Skip to main content

South Broadway Neighborhood Featured in Docuseries

Latest episode of Neighborhoods at a Crossroads premieres on Feb. 9, includes Kirtland and East End additions.

February 3, 2023 - One of the most culturally diverse neighborhoods in all of Albuquerque will be featured in an upcoming episode of Neighborhoods at a Crossroads. Since the early 1900s, South Broadway, the once primarily white neighborhood, has been a landing spot for people from many different racial and ethnic backgrounds looking to make a start in the city. 

The rich historic and cultural heritage of the area is the subject of the latest entry in the Neighborhoods At A Crossroads series produced in coordination with One Albuquerque Media, a division of the Department of Arts & Culture, by Anthony DellaFlora and Charles "Bazz" McClain. The episode premieres Thursday, Feb. 9 at 7 p.m. at the South Broadway Cultural Center. Admission is free. The documentary will also be available online on the One Albuquerque Media website and Comcast cable channel 16.

"There is so much interesting history packed into this one neighborhood," DellaFlora said. "Unfortunately, I think South Broadway developed an unfair reputation over time and this documentary provides a voice for current and former residents to define their own story."

DellaFlora added that South Broadway is a microcosm of the African American experience in Albuquerque -- good and bad.

For decades, the neighborhood remained home to the largest concentration of African-Americans in the city and served as the social, political, and religious heart of the Black community. But while many lived in the neighborhood by choice, the reality was that discriminatory housing practices discouraged, and in some cases, prevented African-Americans from living anywhere else in Albuquerque. The documentary takes that issue head on, explaining the systemic racism behind the practices of racially restrictive covenants, discriminatory zoning restrictions and redlining, and the impacts that continue to this day.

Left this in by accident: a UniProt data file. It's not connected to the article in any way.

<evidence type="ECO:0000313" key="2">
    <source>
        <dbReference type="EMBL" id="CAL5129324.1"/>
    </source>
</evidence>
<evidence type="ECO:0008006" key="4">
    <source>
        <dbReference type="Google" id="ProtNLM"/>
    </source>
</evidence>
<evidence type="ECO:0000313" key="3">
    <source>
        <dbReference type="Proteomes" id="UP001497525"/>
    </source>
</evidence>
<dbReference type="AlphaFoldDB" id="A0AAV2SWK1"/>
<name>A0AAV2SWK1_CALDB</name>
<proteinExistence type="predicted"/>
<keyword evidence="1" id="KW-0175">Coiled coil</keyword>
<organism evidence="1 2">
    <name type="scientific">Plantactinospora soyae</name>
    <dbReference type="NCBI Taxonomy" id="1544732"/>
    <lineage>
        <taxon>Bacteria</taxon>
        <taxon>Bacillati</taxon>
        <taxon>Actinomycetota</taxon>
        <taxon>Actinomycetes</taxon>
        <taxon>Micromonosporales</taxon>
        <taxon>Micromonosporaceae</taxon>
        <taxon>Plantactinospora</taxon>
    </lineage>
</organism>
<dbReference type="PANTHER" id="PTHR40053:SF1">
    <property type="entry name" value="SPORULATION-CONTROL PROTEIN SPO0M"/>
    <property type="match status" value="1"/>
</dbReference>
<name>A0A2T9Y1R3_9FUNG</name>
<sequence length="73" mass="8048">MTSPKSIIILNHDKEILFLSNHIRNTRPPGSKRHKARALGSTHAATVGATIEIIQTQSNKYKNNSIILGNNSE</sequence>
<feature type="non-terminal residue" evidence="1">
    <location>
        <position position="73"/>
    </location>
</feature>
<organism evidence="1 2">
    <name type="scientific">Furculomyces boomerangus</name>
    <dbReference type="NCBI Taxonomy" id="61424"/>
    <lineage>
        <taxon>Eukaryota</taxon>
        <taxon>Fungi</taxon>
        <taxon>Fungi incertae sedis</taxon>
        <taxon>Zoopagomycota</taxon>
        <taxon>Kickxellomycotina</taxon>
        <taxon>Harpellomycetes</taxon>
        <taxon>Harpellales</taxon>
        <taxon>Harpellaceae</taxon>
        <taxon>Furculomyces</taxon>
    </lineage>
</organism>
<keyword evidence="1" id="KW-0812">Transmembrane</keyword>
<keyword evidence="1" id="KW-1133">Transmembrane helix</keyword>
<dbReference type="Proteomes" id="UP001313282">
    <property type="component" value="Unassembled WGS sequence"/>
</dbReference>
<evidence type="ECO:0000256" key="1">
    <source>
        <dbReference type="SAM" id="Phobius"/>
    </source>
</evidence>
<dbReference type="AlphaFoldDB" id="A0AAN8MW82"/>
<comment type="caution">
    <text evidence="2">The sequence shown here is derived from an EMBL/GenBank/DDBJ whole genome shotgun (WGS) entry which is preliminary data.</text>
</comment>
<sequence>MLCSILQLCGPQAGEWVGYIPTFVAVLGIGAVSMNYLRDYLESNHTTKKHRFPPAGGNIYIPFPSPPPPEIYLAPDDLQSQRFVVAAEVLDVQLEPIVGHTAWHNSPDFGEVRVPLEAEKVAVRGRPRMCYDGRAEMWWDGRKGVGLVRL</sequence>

DellaFlora also chose to include the histories of the Kirtland Addition and the East End Addition, the only other neighborhoods outside of South Broadway to welcome African-Americans in the 1950s and 1960s. Despite the challenges, the neighborhood had a profound impact on Albuquerque. It produced world class athletes, pioneering politicians and professionals, celebrated musicians, and even a Nobel Peace Prize winner.

Even today, as the neighborhood continues to address racism, crime, gentrification, and economic development issues, activists fight to preserve the soul of the neighborhood. South Broadway is the seventh in the neighborhood series. Previous neighborhoods profiled include Martineztown, Alamosa, Barelas, Thomas Village, Wells Park, and Hoffmantown.

Watch the trailer at